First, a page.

Sociological Theories Applied to the Film V for Vendetta

Topics: Sociology, Émile Durkheim, V for Vendetta Pages: 3 (932 words) Published: June 9, 2010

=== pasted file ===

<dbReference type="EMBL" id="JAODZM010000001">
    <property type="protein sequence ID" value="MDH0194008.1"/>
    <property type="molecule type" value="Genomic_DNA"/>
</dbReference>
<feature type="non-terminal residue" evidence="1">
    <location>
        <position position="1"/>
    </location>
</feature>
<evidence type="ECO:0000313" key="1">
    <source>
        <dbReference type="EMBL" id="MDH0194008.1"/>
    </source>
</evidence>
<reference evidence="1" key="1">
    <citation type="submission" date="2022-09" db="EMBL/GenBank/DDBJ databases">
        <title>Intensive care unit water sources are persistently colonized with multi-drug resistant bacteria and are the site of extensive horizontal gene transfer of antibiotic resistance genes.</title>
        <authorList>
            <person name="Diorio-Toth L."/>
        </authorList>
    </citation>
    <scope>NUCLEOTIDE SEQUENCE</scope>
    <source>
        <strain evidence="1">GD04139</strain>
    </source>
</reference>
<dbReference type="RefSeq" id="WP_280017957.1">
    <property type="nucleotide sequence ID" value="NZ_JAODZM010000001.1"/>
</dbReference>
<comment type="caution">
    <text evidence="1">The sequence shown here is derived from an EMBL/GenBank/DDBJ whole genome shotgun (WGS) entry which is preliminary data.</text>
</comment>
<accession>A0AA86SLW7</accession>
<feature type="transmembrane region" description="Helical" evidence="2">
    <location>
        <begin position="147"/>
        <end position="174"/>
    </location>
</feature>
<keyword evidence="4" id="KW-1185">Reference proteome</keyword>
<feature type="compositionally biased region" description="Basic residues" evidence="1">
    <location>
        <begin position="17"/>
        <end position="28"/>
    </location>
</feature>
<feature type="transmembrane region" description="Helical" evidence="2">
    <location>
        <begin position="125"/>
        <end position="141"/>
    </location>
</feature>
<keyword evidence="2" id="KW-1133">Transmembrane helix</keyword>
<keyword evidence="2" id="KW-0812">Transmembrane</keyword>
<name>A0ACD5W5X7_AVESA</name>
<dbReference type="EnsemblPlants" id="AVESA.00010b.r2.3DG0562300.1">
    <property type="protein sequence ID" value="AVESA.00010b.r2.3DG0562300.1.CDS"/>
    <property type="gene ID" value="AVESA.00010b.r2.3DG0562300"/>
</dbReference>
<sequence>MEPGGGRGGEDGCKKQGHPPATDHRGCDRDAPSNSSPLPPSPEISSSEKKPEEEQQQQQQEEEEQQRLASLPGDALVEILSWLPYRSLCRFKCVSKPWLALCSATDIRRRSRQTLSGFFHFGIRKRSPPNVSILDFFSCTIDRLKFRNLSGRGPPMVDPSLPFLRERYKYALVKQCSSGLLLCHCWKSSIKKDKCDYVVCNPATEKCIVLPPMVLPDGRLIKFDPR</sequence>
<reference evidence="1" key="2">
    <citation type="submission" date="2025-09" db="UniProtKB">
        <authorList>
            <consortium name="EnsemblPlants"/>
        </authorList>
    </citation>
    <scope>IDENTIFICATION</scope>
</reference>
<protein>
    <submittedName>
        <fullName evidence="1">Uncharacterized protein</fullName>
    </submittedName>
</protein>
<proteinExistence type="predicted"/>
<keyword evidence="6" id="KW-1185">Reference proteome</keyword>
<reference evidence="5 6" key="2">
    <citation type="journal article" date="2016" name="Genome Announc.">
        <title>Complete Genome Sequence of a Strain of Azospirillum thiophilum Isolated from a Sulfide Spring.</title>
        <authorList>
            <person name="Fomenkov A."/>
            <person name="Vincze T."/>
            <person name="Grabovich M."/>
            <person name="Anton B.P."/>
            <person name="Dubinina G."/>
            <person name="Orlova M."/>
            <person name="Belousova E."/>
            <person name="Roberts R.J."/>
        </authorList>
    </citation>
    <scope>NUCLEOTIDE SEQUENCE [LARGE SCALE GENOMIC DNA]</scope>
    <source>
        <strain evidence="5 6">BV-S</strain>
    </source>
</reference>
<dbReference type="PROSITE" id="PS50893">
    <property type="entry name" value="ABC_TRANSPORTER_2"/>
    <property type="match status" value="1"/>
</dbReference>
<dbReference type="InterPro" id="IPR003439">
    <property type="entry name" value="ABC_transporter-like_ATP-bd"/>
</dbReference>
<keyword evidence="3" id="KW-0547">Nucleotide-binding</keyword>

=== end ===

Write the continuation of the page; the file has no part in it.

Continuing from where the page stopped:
Theorists are individuals who attempt to describe social phenomenon. What is interesting is that these theories have been around for many years and they can be applied to our current social era. I will apply theories introduced by theorist like George Herbert Mead, Karl Marx, and Emile Durkheim to a film that was released in 2006 titled V for Vendetta. Legal Authority, according to Max Weber rests on the belief that the legality of enacted rules and the right of those in authority to issue such rules and commands (Appelrouth & Edles, 179). The film begins with a loud announcement over speakers that a 9:00 pm curfew is in effect for everyone in London. These orders are enforced, by “Fingermen” of the Chancellor. “Fingermen” are police like individuals who ensure that the curfew imposed is respected. Other rules are also imposed in the film are homosexuality, it is not allowed because it is deemed morally wrong by the Chancellor. The use or practice of other religions is also against the rules. Altruistic Suicide, according to Emile Durkheim is having a strong relationship to your group and ultimately, “the individual gives his life for the social group” (Appelrouth & Edles, 112). This can be observed in the film when the character “V” makes a deal with Creedy, Creedy is V’s only way to get close to Sutler. V has planned to kill Sutler and plans to do so in exchange for his surrender to Creedy. V knows that this is a dangerous plan since Creedy will certainly kill him, but V is only concerned with advancing the purpose of the 5th of November. V is willing to give up his own being for what he believes in and the good of others. According to Emile Durkheim, The “coercive power” of social facts raised in The Rules of Sociological Method: crime is a nessecity because, “a society exempt from crime is utterly impossible, it is impossible to all be alike (Appelrouth & Edles, 94).” Durkheim argues that crime is inevitable or “normal” in all societies...
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